It’s a manoeuvre that makes even professional sailors get the jitters, admits Pip Hare. But Part 11 of our series reveals that the spinnaker drop can be simple
One manoeuvre that really makes my heart race when sailing single-handed is a spinnaker drop. It can seem like a recipe for disaster as I will often be dropping because the wind has increased. One problem and the wind or sea could rip the sail from my hands – game over. Good preparation and a mental rehearsal of the process is my key to success; take it step by step and don’t let anything go until you are sure you are ready.
Here I outline my tips for dropping a spinnaker short-handed or with a novice crew and on the accompanying video you can see me and Hannah Jenner, a former Clipper Race skipper who also won a podium place in the Transat Jacques Vabre 2011, perform a double-handed drop.
See our video of SAIL FASTER SAIL SAFER Part 11
Flake all lines involved in the drop: the halyard, guy, tackline and also the lazy sheets if you are using them. The latter are often forgotten, but have the potential to create an unseen knot and a whole heap of problems. Make sure they will run free and are not under anyone’s feet in the cockpit.
It is essential to steer the boat onto a deep downwind course to reduce the apparent wind and therefore the pressure in the spinnaker.
If conditions are very rolly when I am sailing single-handed, I even rig a preventer, which allows me to set the pilot close to dead downwind without the worry of the boom gybing mid-manoeuvre.
Hoisting or unfurling the jib before the drop, provides a natural windbreak to help depower the spinnaker.
Flake lines to prepare:
When you have prepared the boat and your crew are ready, ease the guy fairly quickly until the pole is at the forestay. The windward clew will fall around behind the jib and the sail will collapse.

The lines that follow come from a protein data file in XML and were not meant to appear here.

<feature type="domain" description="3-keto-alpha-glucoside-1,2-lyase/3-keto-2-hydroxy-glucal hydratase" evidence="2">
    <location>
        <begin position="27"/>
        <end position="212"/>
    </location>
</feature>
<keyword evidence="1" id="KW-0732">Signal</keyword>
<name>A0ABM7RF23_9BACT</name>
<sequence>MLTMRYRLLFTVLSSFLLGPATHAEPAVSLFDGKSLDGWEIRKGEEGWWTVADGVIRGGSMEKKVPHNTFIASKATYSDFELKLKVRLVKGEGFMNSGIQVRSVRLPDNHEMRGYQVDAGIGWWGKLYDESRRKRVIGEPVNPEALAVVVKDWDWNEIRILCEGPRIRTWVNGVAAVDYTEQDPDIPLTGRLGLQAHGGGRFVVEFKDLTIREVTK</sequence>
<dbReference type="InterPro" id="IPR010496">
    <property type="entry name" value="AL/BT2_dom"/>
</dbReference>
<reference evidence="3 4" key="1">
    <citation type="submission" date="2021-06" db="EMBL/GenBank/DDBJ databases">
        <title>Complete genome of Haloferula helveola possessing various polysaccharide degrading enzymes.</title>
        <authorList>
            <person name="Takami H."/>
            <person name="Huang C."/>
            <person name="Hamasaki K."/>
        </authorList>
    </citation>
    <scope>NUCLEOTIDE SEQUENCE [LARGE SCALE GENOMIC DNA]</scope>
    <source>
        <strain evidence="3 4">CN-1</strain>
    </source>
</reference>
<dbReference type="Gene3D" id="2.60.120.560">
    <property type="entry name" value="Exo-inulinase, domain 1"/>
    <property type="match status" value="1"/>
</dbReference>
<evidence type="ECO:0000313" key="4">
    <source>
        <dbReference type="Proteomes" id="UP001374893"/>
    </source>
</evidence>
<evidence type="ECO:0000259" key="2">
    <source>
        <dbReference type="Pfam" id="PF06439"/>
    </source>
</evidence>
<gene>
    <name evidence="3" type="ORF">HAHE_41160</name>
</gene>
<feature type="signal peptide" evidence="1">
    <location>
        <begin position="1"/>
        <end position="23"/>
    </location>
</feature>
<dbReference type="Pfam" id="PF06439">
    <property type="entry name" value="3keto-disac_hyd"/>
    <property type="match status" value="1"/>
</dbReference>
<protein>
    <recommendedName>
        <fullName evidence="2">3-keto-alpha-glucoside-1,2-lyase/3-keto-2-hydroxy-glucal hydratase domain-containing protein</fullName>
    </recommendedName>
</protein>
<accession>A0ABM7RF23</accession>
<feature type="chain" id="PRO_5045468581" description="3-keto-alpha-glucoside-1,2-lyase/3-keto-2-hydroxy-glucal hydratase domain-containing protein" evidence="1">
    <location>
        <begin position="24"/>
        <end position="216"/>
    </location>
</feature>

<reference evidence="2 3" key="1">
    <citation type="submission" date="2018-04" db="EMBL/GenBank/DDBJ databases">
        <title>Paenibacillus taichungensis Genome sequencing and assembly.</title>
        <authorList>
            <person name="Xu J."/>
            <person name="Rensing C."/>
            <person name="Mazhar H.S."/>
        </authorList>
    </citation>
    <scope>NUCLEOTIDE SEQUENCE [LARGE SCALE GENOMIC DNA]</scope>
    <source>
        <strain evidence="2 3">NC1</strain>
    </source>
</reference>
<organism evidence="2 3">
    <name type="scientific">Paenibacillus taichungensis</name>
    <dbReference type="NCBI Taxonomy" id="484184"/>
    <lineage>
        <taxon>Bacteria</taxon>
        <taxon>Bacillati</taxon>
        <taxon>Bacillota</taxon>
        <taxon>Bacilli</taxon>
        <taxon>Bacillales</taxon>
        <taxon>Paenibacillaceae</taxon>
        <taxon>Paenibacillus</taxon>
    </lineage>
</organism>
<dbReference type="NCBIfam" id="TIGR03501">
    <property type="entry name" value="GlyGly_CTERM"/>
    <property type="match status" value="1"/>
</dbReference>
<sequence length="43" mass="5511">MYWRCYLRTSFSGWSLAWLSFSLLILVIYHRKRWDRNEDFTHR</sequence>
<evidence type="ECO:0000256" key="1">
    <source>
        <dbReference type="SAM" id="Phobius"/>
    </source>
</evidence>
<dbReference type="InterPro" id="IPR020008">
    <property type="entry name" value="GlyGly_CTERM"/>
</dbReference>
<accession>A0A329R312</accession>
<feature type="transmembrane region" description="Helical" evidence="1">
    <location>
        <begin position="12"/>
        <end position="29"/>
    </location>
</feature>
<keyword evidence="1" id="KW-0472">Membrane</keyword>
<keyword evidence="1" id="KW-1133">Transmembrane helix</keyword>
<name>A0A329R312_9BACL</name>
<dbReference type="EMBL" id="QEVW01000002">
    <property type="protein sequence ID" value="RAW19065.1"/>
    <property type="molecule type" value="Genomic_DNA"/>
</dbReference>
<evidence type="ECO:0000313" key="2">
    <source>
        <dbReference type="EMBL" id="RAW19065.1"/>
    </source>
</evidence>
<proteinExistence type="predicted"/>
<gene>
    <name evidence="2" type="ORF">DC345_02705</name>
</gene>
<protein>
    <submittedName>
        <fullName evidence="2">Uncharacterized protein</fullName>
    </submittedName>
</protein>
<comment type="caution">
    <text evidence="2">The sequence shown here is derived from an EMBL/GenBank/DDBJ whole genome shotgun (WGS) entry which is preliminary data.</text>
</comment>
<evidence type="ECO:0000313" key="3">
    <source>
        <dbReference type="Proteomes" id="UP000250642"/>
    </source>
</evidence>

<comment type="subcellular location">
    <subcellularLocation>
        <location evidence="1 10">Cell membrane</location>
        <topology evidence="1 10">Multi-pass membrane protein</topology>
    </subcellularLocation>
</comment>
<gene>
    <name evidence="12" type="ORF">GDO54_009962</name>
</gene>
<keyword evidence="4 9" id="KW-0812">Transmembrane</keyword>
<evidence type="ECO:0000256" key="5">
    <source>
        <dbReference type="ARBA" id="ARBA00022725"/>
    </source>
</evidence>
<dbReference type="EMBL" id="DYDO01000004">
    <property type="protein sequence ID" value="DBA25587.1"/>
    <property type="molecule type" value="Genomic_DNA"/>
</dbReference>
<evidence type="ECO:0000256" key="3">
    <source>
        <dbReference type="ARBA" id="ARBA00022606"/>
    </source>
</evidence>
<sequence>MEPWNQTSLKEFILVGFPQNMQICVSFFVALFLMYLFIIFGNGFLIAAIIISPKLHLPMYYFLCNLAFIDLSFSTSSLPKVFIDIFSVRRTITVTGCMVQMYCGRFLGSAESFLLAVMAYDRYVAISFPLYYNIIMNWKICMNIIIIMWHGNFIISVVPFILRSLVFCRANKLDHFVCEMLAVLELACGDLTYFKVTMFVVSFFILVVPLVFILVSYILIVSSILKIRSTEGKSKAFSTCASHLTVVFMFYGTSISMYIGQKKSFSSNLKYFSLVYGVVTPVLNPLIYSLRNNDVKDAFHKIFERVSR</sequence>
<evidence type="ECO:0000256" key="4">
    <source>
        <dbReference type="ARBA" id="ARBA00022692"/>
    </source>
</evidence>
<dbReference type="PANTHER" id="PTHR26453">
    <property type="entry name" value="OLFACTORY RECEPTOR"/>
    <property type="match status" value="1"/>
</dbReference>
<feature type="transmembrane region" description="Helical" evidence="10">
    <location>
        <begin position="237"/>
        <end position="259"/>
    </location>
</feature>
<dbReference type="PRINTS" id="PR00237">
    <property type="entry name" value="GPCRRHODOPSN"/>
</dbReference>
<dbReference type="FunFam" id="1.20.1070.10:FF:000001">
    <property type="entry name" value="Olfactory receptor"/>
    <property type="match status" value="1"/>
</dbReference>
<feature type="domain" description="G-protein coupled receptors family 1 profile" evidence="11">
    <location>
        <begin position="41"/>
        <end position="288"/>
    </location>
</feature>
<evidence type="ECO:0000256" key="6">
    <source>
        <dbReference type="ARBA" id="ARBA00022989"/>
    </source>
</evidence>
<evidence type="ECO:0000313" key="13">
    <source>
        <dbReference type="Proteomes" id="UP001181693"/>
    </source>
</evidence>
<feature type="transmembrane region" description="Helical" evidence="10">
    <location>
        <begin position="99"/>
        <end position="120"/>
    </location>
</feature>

At this point, start to gather in the foot of the sail, letting off the rest of the guy, and ease the halyard. Aim to let off around the top one-fifth of the halyard very quickly – this allows the head of the sail to blow away from the boat and depower just long enough for you to be able to pull the rest of the spinnaker down away from the masthead and into shelter behind the mainsail.
Then let the rest of the halyard out in time with the crew retrieving the sail to keep it out of the water.
If alone or short-handed the fast initial release does not work, so I either leave a wrap of halyard around the winch, using the extra friction to control the speed of the drop, or I throw the halyard out behind the boat, then the drag of the line trailing through the water will have the same effect.
Solo or short-handed, gather the foot all the way into a sausage before releasing the halyard, that way you can pull the whole sail down under control.
Gather foot of sail:
Keep an eye on crew’s progress when easing halyard:
If you have a loose-footed main, a letterbox drop is a safe and easy method, especially if short-handed. Before the drop, pull your lazy guy over the guardrails and pass it between the foot of the mainsail and the boom. Carry out the drop exactly as before, but use the lazy guy to pull the sail down between the boom and the mainsail.